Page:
In 2014 I did a post showing “readers’ childhood plushies” (plush dolls or animals). We had many photos, but since the other day was National American Teddy Bear Day, I put out a call for readers to send me photos of their Teddies. Not all of these are Teddies, but most are, and the others are also cute (check out the completely unstuffed horse). Go to the first link to see other readers’ bears and dolls; the ones here are all new.
First, my own Teddy, familiar to readers as Toasty. I got him when he was born, so he’s a septuagenarian. You can see that most of his fur is worn off, my mother had to replace the eyes several times, and his neck was sewn on when he was nearly decaptitated (he’s a “Frankenbear”). He resides in my office
To cover his shame (even though he’s not anatomically “correct” my mother made him overalls. Here we are in my office in 2002:
From Cynthia Baron Radtle, who wrote on Facebook, “OMG! Toasty looks exactly like my Teddy.” Well, Teddy looks a bit more beat up, but there’s definitely a resemblance.
Cynthia added this:
I will post a pic without the baby shirt. His body was so worn my mother had to sew a little body suit on him to keep the stuffing in. I’ve had him since infancy so I have no idea where I got him. Probably mom or dad.
Leonard added this on Facebook (no photo): “My step-daughter, half our age, has a similar bear in similar condition. When she took it to UBC to do her post-grad, it attracted the nickname ‘roadkill’.”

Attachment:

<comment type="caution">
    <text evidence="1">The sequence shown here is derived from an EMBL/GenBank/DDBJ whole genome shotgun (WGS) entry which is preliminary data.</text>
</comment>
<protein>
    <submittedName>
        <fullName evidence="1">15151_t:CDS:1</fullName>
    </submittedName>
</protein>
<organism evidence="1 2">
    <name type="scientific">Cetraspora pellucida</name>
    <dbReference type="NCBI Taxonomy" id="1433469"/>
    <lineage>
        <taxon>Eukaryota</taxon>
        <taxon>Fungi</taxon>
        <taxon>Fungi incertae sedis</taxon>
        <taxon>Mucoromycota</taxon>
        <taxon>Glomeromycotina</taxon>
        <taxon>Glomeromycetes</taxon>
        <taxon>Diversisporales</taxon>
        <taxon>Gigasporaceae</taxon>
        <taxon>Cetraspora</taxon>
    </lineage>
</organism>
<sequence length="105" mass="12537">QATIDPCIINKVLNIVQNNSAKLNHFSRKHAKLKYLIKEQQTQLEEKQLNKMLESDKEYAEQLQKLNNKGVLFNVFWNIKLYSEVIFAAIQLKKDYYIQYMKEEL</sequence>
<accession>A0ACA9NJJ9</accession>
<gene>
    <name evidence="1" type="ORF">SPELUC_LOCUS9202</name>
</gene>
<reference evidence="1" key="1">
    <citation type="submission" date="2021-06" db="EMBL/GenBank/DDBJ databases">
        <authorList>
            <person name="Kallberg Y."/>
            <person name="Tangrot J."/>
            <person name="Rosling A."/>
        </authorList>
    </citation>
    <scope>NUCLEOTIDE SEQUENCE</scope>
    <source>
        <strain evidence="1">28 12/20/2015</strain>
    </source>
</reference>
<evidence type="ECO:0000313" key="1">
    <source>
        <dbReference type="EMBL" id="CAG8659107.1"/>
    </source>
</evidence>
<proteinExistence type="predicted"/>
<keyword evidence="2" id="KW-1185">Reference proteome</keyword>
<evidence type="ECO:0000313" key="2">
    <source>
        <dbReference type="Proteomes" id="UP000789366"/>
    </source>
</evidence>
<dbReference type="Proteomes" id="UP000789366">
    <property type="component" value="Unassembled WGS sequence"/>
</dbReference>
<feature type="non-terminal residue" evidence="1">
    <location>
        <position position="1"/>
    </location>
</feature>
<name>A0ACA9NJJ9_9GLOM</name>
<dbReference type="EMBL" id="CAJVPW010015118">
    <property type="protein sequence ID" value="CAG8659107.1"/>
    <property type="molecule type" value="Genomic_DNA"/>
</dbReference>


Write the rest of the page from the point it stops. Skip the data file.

From Lynne Bond:
When I showed my husband your Toasty, he insisted I send you a photo of his Ah Baby:
From Chris Taylor:
Ok he is a Scottie not a Teddy, but he is my oldest soft toy.
This is Wowser, and he is exactly the same age as me – 65 last weekend! He was made for me from sheepskin by a friend of my mother who worked with her as a nurse. He is mostly intact, but has lost a bit of fur, and has a bandage on his leg where the sheepskin went a bit brittle. Not at all bad, because he was also played with by my brothers and sisters, and was even passed down to a niece and nephew for a while before coming back to me.Wowser now lives with quite a lot of younger teddies. For about four years I had a registered business making and selling hand-made bears. So here also is Manuel, who is one of my bear designs!
From my friend Fred Crews, retired English professor (and chair of English) at Berkeley, critic of Freud, and writer for the New York Review of Books.
Your teddy bear has been brawling in the streets of Chicago, and he shows the effects. Not advisable. Here is my mother’s Steiff from 1908, when she was four years old—an indoor pet ever since.
When I pointed out to Fred that Steiff co-manufactured the original bears starting about 1904, and he may have a valuable antique on hand, he responded thusly:
We always knew it was a Steiff. I now remember that my mother called him “Oscar.” And here she is below, shortly before receiving the bear as a gift from her uncle (not shown). My mother’s name was Robina Gaudet, but she was always Ruby. Those are her parents in Bethel, Maine.
My bear Mikey is about 85 years old. Some fur is missing due to being thrown back and forth across the street. Sorry, no overalls 😀
And another from Linda, which she made herself:
I thought you might get a kick out of “ShakesBear” that I made for my mother. I think it was in the 90’s when there was a fad on Bear names, e.g.: Bearishnikov, etc. She was quite taken with the idea, being a bear aficionado, so I made this one for her. Not as old as Mikey, Shakespeare is probably only 45.
A punny bear from Joe McClain:
And I thought you might be interested in a rare adult-onset teddy. My daughter Lauren gave him to me about 10 years ago, inspired by a story my mother told her. When I was little, I misunderstood the hymn “Gladly, the Cross I’d Bear.” So, please meet Gladly, the Cross-Eyed Bear. I had no teddy when little, but I did have Ruffy, Tuffy (dogs) and Harry the Owl.